Knowing whether an estate is solvent or insolvent is very important. A loss-making estate will almost always be refused by the heirs.

The heirs sometimes idealize the solvency of an estate based on the lifestyle of the deceased and various social markers. It sometimes happens that relatives discover significant debts during the liquidation phase of the estate.

The estate liquidator: responsible for administration of the estate

The person in charge of the estate is the estate liquidator. It is often named in the deceased’s will. In the case of an “ab intestat” estate (estate without a will) or if the deceased’s will does not provide for a liquidator, it will be the heir or heirs who will be responsible for liquidation of the estate.

During the tasks assigned to him, the liquidator of the estate determines if an estate is solvent or has a shortfall.

Finding out if the estate is solvent

To decide whether or not the estate is solvent, the liquidator will need to draw up the inventory of the estate’s assets. The deceased’s estate inventory will show whether the estate’s assets are greater than the debts, if any.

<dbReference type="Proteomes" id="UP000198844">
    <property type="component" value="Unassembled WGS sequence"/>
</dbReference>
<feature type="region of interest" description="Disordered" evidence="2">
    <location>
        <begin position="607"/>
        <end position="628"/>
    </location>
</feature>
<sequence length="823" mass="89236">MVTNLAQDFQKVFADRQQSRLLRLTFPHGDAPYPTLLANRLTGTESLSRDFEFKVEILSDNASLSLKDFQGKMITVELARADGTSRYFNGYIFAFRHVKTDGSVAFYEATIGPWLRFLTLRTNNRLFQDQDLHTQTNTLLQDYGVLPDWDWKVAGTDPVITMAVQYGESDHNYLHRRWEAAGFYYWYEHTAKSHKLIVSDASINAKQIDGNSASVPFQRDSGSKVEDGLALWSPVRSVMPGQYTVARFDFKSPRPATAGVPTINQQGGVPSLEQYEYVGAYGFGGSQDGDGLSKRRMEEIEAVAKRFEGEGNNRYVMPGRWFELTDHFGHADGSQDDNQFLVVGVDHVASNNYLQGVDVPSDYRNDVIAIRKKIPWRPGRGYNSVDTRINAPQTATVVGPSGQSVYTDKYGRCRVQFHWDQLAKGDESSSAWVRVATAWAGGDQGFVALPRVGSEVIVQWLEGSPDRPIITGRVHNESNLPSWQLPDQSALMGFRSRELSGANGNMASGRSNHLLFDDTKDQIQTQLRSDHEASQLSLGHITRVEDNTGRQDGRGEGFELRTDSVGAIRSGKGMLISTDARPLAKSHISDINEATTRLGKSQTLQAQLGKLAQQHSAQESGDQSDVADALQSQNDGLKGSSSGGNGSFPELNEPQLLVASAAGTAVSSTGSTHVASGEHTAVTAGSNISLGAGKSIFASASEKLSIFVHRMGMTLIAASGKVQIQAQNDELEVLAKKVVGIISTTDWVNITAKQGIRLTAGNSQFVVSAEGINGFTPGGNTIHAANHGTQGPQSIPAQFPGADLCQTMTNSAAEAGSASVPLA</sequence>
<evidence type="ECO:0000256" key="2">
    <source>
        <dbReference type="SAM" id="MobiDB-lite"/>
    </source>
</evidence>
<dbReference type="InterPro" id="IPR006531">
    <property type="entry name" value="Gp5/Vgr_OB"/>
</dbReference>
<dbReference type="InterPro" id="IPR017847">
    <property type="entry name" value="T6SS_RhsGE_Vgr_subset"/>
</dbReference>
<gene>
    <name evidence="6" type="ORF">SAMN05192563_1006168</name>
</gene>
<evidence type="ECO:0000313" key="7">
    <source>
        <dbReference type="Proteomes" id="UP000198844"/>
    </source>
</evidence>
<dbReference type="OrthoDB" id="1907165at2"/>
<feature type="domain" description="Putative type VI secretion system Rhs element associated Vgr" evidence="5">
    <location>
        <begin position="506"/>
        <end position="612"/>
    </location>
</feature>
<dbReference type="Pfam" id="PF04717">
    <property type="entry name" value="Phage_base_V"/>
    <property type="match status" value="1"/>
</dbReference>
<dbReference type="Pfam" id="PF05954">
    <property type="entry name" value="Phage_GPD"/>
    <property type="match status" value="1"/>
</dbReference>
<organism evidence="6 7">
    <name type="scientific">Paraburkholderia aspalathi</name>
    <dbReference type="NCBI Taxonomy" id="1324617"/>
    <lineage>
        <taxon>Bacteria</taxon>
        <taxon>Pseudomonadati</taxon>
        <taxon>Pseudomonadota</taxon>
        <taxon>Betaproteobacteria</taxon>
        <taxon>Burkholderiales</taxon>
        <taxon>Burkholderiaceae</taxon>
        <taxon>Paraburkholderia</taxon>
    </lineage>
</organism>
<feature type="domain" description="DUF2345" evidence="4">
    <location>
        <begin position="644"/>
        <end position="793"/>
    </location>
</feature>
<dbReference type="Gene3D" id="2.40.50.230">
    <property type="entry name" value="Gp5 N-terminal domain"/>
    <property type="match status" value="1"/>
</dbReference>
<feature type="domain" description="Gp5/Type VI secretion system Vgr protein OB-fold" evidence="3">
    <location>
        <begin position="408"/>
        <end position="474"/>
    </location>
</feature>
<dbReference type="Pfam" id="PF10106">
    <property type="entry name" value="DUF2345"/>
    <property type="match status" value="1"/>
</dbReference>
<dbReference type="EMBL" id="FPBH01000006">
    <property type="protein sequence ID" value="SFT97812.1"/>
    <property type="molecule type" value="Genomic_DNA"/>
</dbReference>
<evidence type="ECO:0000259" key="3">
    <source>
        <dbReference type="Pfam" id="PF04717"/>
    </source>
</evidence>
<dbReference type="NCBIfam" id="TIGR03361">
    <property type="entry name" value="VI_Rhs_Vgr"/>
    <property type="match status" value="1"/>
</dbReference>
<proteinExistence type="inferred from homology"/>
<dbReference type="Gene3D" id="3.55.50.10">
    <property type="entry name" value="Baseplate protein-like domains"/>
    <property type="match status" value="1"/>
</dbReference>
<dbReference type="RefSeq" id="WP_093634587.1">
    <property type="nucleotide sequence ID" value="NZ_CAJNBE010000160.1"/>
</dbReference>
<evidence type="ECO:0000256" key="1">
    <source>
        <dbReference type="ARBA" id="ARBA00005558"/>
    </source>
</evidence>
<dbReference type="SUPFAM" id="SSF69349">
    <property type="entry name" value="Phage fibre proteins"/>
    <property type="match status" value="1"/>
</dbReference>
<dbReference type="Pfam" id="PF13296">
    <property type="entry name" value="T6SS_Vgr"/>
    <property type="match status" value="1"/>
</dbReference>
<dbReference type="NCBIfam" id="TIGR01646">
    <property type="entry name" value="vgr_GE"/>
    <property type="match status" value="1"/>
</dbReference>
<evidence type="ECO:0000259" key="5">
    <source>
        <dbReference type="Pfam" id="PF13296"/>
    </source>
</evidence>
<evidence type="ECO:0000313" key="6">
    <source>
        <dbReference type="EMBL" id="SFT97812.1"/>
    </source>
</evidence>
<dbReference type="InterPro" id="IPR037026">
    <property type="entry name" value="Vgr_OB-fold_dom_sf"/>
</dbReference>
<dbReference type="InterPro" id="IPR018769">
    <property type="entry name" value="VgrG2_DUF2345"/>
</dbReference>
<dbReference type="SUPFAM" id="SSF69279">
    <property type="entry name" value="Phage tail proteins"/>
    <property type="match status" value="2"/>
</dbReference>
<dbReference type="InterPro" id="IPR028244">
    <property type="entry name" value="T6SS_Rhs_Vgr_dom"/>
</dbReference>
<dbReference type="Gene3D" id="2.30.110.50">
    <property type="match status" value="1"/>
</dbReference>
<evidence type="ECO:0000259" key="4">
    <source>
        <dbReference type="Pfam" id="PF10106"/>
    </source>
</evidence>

Taking an inventory of the estate makes it possible to list the different types of property of the deceased, such as:

  • bank accounts,
  • investments,
  • holdings in companies,
  • real estate,
  • pension plans payable to the estate,
  • insurance policies,
  • loans owed to the deceased,
  • rights to the patrimony of another estate,vehicles,jewelry,
    works of art,
  • antiques,
  • furniture,
  • etc.


The inventory of the estate also makes it possible to list the debts of the deceased, such as:

  • mortgage loans,
  • lines of credit,
  • credit cards,
  • personal debts,
  • etc

Accepting or refusing the estate

The heirs or legatees, on presentation of the inventory of the estate, decide whether or not to accept the estate.
The acceptance of an inheritance is tacit, which means that no document is required to notify that the heirs accept it.
Renouncing an inheritance must be done within a prescribed period, generally 6 months after the death of the deceased, by a notarial deed, i.e. the renunciation of the inheritance.

Get support in the process of liquidating an estate

Mtre Mona Salehi and her team will support you in the liquidation of a Quebec-based estate or an international estate (with ties to the deceased’s estate in Quebec).

Mona Salehi Notaire Inc – Notary in Montréal

Share This Post, Choose Your Platform!


Civil marriage celebrant
Phone: 514 903 – 8560
Address: 1602A Avenue Selkirk, Montréal, QC H3H 1C6

Contact Us

    Related Posts